(Recasts with Israel’s Livni, Japanese PM)
ROME, June 3 (Reuters) - Israel will cease to exist with or without the involvement of Iran, President Mahmoud Ahmadinejad said on Tuesday, and Israel branded Iran a “neighbourhood bully” that must be met with firmness.
Israeli Foreign Minister Tzipi Livni told a closed door meeting of Israeli lawmakers in Jerusalem that the international community must take decisive action on Iran and reiterated that military action was an option.
On Monday, Ahmadinejad said in Tehran that the “satanic power” of the United States faced destruction and that the Jewish state would soon disappear from the map, a theme he returned to on Tuesday.
“This will happen whether we are involved in it or not,” he told a news conference at a U.N. food summit in Rome, adding that Israel was “doomed to go”.
At a closed-door meeting of the Israeli parliament’s security and foreign affairs committee in Jerusalem, Livni said the international community must send a strong signal to nations in the Middle East that are undecided on which camp to join.
“These are decisive days and the inability to build an international consensus against Iran will be interpreted in our region as weakness,” an official present at the meeting quoted Livni as saying.
“The military option needs to be kept on the table. Making clear the option is on the table may in the future mean it is less likely to be used,” she said. Livni referred to Iran as the “neighborhood bully”.
No other details of her comments were available.
Israel, an undeclared nuclear power, regards Iran’s potential possession of atomic weapons as a grave security threat, concerns fanned by Ahmedinejad’s rhetoric.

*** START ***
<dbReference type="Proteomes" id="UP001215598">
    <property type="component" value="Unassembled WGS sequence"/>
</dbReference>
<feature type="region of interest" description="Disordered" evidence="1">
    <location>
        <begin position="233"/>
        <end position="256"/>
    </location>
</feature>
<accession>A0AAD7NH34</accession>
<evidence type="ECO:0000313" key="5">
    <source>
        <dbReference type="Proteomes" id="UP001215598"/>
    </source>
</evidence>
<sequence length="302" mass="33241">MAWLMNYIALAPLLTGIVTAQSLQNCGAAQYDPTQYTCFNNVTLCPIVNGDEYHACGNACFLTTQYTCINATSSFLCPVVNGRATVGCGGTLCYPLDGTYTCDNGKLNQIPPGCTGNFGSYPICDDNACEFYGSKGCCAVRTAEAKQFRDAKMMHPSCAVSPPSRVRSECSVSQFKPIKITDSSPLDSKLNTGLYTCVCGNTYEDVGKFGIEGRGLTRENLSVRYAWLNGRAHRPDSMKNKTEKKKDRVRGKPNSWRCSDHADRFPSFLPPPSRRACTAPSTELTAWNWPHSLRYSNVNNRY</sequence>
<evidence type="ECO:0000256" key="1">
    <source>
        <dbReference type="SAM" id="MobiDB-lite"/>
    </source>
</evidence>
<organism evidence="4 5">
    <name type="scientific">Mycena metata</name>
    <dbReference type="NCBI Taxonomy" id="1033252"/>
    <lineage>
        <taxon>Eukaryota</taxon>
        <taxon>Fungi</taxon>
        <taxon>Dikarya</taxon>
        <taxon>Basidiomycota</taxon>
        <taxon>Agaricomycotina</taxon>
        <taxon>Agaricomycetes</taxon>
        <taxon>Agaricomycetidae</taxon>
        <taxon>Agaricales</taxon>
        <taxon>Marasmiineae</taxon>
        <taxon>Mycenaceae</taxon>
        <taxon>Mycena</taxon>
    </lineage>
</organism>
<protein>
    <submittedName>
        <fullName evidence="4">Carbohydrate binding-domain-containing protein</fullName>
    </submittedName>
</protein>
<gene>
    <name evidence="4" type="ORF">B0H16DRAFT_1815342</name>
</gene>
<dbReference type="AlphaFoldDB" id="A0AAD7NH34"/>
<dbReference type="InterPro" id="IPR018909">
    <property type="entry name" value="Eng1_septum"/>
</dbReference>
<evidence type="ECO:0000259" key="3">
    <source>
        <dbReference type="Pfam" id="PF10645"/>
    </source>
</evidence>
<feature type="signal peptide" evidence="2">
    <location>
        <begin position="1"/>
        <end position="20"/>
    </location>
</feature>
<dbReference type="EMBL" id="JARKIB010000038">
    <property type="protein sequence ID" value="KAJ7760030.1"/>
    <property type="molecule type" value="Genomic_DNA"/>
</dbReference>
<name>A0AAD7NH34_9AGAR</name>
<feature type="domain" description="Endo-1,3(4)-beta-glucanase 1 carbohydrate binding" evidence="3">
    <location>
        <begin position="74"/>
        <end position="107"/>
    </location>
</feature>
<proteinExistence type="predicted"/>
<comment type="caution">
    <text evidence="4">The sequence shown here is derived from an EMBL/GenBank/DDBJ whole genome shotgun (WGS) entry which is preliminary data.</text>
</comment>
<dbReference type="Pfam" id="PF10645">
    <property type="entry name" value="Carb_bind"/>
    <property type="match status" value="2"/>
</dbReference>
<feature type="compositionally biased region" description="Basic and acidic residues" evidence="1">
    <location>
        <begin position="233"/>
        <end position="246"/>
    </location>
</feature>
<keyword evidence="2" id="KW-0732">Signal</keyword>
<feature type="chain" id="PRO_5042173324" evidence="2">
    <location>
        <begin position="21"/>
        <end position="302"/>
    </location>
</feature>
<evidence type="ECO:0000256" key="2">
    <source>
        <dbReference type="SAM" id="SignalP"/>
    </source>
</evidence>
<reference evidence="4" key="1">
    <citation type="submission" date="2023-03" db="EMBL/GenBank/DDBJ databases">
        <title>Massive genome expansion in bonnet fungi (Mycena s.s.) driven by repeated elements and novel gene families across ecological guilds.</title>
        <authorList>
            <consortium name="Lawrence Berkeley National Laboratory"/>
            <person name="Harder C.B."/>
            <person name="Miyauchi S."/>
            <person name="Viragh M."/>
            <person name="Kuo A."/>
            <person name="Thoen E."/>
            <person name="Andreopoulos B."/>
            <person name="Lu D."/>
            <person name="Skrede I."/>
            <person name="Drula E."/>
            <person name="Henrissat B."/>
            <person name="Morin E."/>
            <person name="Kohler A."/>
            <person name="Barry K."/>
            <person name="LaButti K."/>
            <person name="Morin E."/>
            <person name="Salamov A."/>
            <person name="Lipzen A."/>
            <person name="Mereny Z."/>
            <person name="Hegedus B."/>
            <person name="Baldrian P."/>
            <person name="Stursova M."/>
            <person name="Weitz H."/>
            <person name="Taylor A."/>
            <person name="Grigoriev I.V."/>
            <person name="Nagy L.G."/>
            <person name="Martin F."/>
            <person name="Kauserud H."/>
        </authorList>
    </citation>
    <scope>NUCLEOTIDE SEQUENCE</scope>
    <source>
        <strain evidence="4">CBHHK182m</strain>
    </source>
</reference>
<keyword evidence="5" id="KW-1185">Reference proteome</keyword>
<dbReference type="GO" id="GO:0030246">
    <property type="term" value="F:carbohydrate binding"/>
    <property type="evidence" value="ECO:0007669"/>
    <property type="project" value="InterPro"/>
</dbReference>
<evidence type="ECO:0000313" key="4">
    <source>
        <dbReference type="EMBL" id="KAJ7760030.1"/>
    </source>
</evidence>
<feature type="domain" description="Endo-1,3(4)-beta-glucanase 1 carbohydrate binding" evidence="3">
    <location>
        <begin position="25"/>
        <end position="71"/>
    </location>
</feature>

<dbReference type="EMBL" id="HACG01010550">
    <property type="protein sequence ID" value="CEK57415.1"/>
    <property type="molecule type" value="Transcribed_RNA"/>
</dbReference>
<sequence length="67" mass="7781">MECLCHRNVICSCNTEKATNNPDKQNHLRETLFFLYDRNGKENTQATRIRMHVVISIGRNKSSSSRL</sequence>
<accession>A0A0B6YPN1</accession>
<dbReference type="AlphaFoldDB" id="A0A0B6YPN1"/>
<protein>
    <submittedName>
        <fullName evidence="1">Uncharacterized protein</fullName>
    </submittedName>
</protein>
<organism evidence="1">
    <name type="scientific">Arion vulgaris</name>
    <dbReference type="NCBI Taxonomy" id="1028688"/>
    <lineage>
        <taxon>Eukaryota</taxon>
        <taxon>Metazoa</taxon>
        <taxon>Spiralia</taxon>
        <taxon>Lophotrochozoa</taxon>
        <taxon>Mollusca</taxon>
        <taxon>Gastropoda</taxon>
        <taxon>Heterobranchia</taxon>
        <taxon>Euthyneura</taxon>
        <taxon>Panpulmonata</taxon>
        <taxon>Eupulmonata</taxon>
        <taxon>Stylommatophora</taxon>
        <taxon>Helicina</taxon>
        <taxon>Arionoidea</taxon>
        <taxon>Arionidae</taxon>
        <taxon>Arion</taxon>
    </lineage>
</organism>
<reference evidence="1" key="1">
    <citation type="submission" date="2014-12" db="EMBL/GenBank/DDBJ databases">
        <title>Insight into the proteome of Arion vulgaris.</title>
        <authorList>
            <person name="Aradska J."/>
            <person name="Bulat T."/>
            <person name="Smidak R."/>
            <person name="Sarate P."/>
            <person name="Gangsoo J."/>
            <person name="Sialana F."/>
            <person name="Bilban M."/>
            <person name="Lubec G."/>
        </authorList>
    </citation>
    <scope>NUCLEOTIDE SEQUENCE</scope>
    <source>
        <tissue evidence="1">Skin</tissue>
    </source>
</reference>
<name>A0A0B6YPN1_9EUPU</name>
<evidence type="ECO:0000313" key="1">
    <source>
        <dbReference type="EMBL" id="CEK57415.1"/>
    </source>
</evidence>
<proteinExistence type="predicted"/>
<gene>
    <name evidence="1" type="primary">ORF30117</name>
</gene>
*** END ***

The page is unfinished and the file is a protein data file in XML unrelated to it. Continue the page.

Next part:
Reiterating that Iran’s nuclear programme was for peaceful purposes, Ahmadinejad said on Tuesday the United States was using it as an excuse to prepare an attack.
“President (George W.) Bush is very much interested in a military attack against Iran,” he said.
“The Iranian people are the most peace-loving nation of the world but we believe that peace can be durable and meaningful only when it is based on justice.”
Iran did not fear a U.S. attack and the president said he did not think Bush would be able to justify one before leaving office in January.
The United States, which severed ties with Iran shortly after its 1979 Islamic revolution, is leading efforts to isolate Tehran over its disputed nuclear programme, which the West suspects is a front for developing atomic bombs.
Iran says its programme is aimed only at generating electricity and rejected a Japanese offer on Tuesday to share its energy efficient technology with Iran in return for a halt to nuclear enrichment.
“If Iran said it would halt nuclear enrichment, it would be opening a window to international society and Japan would also be able to provide technical cooperation,” a Japanese official quoted Prime Minister Yasuo Fukuda as telling Ahmadinejad.
The Iranian president flatly refused to give such a pledge, the official said. (Additional reporting by Robin Pomeroy and Isabel Reynolds in Rome, Zahra Hosseinian in Tehran, Jerusalem newsroom; Editing by Jon Boyle)
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